One of the more pervasive themes in startup-land is the “founder as world changer”. There’s a strong idea (exemplified by posts like these) that those who start companies do so for a shot at changing the world – a shot at doing something transformative and in the process becoming important and influential.
I’ve been thinking about this a lot lately – not only the mentally short time horizons we give ourselves (which is something I plan to write about later), but also about whether or not starting a company really maximizes your chance to make an impact.
Spending a few months at home with my family was fantastic, and also opened my eyes to something I had forgotten about – the average family watches a lot of TV. People consume content all the time – books, movies, TV shows, music, blogs, social media, etc. In a way, you could view some of the most successful startups (Google, Apple, Facebook) as so transformative because they changed the way we accessed content. Google made content searchable and accessible from a central point, Apple connected us all to a constant stream of content in our pocket, and Facebook allowed us to create and digest social content that was previously offline.
If you’re focusing heavily on making an impact, my thesis is that you may be better served creating a media or content property than doing a tech startup.
Here’s why. Major hit TV shows (think The Office, Jersey Shore, etc.) have a larger impact on how culture thinks about topics than just about anything. Other forms of content (blogs, podcasts, videos) also have more of an impact on the way people think than do most startups. With so much content available, much of it for free, it’s easier than ever for individuals to pick and choose what types of media they want to engage with. Over 4 billion videos are watched each day on YouTube, each view representing a decision made by a viewer.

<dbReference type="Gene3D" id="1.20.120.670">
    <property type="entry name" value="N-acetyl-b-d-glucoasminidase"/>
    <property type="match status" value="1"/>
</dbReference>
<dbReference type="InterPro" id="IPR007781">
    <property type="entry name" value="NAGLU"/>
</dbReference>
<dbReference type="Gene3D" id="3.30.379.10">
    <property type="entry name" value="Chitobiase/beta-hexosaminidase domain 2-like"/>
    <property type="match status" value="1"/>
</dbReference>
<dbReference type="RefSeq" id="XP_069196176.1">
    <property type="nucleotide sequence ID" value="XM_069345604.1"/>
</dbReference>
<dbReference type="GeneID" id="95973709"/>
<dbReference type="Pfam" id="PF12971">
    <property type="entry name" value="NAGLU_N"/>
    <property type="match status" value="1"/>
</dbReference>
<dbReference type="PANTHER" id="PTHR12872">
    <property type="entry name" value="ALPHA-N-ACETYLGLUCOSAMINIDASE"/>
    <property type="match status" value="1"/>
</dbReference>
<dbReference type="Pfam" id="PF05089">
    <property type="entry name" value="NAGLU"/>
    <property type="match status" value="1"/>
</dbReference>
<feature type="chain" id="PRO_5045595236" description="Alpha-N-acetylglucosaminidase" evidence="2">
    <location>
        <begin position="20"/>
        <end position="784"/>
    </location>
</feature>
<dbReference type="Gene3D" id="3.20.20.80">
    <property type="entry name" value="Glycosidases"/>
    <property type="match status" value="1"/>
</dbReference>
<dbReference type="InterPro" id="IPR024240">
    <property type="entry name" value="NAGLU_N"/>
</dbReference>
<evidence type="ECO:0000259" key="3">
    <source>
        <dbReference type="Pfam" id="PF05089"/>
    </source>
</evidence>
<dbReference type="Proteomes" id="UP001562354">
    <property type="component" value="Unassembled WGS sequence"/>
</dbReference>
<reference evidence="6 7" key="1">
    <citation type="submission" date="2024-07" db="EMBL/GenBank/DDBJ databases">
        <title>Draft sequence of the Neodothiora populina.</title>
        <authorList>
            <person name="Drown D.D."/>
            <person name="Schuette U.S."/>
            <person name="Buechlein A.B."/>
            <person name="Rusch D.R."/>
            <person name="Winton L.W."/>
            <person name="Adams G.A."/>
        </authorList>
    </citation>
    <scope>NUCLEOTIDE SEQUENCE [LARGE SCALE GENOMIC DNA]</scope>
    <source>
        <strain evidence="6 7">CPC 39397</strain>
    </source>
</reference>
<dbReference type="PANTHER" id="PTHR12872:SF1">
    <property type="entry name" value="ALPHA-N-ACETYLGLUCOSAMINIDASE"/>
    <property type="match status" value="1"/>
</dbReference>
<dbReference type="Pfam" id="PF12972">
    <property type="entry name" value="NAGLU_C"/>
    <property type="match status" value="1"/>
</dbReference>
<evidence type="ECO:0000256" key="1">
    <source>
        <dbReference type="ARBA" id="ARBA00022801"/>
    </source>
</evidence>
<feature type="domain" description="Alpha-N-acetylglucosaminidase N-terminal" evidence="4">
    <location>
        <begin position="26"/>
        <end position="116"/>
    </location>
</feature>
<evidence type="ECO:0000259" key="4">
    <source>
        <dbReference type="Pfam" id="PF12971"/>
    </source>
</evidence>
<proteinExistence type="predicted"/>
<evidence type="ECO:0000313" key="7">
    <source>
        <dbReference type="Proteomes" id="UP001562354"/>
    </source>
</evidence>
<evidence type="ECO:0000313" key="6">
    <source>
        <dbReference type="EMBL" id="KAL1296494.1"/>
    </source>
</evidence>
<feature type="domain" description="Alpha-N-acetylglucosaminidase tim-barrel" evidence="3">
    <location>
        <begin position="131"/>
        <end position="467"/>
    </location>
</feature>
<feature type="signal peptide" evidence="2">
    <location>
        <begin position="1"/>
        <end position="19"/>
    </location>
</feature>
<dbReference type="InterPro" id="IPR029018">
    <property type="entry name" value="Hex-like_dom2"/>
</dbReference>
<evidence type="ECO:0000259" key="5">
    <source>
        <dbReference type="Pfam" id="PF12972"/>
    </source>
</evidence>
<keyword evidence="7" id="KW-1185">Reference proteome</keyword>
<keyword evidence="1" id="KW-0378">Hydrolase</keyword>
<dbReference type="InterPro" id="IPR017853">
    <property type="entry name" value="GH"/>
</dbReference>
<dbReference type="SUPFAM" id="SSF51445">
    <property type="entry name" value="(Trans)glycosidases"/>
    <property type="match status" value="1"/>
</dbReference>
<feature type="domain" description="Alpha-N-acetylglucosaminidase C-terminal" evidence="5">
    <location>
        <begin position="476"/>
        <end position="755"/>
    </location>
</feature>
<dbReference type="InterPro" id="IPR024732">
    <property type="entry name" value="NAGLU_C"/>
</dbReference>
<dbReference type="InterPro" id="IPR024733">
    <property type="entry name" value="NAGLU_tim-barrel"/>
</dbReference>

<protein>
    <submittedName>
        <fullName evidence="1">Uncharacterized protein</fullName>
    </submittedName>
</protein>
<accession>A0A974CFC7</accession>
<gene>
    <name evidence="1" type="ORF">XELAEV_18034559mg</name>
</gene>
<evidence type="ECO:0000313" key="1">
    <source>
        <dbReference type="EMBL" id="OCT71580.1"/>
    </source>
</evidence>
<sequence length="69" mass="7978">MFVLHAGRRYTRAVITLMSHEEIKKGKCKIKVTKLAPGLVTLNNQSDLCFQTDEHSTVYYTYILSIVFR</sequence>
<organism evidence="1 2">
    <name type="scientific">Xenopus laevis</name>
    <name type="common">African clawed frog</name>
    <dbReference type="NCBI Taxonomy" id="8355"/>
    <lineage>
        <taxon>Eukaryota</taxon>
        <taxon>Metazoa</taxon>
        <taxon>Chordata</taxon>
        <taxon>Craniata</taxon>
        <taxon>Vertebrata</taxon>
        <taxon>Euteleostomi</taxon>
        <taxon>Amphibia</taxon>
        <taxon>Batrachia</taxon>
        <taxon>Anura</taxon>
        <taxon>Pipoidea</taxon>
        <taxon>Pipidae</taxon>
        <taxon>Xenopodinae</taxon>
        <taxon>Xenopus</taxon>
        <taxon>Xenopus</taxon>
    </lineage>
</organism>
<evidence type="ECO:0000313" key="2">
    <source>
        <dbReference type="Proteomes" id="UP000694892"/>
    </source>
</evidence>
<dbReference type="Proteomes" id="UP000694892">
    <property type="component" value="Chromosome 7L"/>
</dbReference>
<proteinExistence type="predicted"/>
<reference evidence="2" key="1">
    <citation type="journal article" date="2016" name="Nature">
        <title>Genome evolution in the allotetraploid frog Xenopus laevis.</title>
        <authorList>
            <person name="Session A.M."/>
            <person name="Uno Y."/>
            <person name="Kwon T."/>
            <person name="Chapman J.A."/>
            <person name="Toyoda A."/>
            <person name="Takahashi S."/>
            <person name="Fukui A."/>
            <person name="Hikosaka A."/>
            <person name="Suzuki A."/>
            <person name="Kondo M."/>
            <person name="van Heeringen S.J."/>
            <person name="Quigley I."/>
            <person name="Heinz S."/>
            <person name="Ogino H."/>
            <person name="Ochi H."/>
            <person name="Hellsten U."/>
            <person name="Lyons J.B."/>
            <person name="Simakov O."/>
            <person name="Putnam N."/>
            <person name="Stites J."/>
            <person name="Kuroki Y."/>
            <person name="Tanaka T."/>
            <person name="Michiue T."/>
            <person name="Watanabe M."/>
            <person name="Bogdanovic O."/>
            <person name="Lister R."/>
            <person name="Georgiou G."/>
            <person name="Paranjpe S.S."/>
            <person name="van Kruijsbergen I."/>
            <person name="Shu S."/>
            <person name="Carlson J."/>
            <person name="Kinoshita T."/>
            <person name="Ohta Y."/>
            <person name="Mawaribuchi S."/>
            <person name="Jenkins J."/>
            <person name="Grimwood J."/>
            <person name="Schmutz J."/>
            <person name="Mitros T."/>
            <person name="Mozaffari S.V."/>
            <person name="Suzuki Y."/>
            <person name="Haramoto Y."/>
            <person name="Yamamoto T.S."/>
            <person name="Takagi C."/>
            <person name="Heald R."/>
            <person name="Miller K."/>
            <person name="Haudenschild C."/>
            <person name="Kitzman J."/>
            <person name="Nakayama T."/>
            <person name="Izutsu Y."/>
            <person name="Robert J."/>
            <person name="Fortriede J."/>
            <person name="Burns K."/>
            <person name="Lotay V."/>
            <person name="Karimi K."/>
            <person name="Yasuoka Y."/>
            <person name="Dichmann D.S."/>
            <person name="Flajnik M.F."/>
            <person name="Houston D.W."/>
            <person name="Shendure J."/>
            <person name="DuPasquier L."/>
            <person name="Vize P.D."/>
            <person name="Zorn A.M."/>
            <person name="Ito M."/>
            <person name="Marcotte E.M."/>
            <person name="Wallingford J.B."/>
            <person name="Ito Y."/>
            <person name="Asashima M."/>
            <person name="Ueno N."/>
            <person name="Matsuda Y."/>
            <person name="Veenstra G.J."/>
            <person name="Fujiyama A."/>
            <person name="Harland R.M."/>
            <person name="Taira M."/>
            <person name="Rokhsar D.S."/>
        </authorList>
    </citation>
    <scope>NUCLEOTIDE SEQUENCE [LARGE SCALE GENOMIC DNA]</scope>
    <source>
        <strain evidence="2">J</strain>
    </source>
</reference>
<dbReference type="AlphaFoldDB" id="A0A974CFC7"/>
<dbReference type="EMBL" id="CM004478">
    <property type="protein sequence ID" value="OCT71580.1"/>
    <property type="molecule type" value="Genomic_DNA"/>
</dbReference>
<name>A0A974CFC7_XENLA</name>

This is even more true for creatives, like artists and authors. Because content can spread so rapidly, and because there’s an incredible demand for more and more of it, we’re seeing ideas spread faster than a company ever could. Tim Ferriss has had a bigger impact through his books than he could have by starting almost any company. In another example, it will take a company like Knewton some time to catch on and change the education system. In the meantime, Peter Thiel, a prominent media figure and venture capitalist, has added his thoughts on the college bubble to the conversation, can spark discussion and change the conversation around the value of college with his comments about the “education bubble” and funding of the 20 under 20 program. Seth Godin is a far more successful author and thought leader than he ever was an entrepreneur.
Media is pervasive because it (intentionally or unintentionally) frames the way people think about issues. When a show like Teen Mom can force teenage pregnancy into the national conscience, they have the opportunity to frame it. The question shifts from “why is this a consistent feature of lower-income communities?” to “is MTV right to exploit these young girls for entertainment?”. Books like the 4 Hour Workweek frame the way you think about wealth and your job. It doesn’t allow you to ask if you actually need to escape a job you like. Or if the purpose of life is to work 4 hours per week. It starts with an assumed premise (nobody wants to work 40 hours, no matter the job) and builds on that assumption, creating a false sense of what the populace wants that infiltrates the culture.
Startups can change what you do. Media can change how you think.